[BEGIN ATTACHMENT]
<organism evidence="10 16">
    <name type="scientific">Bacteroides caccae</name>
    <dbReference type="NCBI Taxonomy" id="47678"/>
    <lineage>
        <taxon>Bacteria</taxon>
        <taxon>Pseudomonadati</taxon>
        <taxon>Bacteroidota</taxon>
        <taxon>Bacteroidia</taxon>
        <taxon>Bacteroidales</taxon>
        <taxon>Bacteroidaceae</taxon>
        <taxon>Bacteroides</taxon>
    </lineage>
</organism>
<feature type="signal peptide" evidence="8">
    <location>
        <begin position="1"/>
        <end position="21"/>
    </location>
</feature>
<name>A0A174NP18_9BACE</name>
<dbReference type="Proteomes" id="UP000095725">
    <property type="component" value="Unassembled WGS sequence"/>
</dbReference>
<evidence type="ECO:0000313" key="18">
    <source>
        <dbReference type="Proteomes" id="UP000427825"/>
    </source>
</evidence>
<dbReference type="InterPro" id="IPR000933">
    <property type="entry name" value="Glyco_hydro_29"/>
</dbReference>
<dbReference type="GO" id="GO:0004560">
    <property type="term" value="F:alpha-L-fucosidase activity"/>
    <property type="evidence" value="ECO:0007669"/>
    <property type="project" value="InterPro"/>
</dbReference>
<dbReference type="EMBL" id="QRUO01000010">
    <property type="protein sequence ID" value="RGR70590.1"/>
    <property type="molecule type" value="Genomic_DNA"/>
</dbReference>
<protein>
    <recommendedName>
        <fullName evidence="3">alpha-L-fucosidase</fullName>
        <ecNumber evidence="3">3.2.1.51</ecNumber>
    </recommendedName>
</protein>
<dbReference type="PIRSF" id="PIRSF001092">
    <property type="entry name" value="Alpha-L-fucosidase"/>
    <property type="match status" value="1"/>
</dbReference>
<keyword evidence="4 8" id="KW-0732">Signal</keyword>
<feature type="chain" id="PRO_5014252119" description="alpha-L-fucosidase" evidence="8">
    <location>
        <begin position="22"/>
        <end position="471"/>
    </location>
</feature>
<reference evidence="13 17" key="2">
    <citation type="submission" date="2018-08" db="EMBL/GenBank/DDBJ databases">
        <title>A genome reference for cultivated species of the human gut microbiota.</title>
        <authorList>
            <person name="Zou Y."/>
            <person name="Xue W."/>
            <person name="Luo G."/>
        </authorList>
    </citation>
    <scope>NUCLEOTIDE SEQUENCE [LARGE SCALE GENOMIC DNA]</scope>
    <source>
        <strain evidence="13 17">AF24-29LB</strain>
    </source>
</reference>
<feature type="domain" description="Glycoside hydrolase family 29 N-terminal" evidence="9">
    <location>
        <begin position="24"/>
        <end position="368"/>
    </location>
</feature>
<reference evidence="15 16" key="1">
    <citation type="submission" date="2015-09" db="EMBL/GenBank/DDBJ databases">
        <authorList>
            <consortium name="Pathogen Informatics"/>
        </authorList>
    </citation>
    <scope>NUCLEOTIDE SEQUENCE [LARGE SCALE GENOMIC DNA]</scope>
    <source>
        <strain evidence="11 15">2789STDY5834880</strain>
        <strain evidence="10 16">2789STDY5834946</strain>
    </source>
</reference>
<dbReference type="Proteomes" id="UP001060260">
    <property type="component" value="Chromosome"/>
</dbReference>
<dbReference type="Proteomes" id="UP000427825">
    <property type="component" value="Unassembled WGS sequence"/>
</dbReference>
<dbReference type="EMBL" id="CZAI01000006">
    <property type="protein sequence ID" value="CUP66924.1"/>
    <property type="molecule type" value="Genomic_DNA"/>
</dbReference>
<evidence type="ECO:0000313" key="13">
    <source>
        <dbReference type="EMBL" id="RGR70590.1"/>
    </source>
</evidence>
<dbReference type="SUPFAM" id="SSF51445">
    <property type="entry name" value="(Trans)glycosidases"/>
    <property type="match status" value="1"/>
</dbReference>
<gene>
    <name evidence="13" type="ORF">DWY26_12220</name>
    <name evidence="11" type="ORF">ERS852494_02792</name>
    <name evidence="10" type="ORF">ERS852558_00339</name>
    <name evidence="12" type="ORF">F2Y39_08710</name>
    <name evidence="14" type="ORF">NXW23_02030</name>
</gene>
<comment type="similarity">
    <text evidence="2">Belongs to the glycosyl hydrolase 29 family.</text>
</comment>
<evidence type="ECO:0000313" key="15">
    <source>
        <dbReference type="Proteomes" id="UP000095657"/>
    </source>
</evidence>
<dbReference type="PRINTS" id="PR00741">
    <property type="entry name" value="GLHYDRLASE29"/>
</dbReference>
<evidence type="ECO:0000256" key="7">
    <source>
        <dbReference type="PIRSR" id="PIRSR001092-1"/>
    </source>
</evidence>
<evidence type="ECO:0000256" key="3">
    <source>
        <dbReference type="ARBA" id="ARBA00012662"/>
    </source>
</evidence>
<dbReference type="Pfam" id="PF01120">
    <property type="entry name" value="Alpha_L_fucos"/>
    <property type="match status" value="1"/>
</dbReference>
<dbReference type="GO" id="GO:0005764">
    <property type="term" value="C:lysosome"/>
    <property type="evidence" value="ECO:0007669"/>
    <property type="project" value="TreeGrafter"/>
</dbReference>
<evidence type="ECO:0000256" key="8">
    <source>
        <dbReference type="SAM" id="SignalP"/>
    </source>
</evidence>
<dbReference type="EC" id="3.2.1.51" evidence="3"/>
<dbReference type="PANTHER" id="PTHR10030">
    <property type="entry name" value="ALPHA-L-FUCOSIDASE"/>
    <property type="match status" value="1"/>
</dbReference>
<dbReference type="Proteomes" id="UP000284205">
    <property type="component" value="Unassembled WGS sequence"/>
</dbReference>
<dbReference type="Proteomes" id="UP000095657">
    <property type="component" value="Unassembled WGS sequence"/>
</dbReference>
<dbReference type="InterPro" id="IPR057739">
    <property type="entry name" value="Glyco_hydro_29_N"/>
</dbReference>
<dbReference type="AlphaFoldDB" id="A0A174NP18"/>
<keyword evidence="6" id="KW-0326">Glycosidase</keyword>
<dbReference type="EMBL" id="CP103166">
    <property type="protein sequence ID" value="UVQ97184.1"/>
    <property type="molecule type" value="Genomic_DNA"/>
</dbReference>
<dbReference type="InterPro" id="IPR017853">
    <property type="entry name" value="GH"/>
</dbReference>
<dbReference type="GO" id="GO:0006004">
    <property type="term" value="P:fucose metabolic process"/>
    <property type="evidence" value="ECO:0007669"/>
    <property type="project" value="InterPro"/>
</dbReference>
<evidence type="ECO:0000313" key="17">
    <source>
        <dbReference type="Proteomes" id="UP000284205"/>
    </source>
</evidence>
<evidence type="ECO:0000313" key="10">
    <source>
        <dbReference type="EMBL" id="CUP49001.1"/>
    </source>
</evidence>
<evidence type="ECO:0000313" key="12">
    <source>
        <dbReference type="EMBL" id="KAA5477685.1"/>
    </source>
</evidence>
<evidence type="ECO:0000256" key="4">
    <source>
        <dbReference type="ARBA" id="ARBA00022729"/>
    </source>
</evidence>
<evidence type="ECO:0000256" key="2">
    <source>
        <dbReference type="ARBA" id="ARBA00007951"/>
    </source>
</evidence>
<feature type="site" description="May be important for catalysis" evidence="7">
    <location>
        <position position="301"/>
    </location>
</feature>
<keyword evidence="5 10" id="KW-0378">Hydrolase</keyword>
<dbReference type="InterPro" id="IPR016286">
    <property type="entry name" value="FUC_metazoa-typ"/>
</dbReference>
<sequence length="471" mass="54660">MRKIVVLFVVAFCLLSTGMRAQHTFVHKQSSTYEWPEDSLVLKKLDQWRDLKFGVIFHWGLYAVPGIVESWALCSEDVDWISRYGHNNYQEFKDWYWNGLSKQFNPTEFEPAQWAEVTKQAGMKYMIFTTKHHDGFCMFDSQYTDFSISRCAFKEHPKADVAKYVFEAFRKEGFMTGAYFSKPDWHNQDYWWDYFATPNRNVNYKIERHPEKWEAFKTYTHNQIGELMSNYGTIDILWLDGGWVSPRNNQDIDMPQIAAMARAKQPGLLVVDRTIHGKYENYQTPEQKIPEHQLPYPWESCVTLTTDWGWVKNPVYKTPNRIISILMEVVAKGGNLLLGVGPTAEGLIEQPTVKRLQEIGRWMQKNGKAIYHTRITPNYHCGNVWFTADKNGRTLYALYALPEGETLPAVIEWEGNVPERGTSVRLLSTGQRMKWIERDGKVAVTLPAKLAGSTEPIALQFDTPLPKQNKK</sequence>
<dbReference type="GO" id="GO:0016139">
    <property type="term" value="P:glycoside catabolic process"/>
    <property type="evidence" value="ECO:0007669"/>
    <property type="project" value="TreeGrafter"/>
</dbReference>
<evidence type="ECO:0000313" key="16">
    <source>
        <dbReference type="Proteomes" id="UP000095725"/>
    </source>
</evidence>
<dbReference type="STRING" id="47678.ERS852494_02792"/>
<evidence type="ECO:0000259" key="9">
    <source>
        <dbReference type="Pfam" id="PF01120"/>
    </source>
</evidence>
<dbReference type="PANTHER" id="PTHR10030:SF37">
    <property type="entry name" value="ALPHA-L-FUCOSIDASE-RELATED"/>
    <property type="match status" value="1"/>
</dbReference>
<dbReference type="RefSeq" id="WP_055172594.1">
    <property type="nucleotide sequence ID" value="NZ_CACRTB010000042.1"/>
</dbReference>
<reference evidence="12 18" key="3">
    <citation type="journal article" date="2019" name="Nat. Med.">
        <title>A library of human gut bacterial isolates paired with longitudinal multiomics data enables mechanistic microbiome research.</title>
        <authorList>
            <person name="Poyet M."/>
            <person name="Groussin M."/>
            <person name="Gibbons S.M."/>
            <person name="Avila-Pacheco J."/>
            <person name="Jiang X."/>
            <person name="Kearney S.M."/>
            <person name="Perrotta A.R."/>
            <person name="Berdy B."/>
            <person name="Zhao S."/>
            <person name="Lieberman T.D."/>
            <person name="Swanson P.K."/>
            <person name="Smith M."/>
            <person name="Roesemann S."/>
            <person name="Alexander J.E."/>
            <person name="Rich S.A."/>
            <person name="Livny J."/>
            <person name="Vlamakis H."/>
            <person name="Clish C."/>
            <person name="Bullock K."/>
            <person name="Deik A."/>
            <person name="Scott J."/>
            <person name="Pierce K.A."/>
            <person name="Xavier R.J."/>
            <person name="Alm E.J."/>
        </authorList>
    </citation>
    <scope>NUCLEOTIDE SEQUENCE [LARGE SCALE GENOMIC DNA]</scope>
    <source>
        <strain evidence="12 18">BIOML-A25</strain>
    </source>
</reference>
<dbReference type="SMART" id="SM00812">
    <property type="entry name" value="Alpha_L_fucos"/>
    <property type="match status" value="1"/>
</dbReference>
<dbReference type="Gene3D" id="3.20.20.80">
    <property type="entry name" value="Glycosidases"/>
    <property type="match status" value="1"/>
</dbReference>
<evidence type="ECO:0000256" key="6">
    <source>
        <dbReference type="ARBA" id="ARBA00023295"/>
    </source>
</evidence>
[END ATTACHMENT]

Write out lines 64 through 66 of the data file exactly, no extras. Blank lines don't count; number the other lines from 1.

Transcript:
            <person name="Luo G."/>
        </authorList>
    </citation>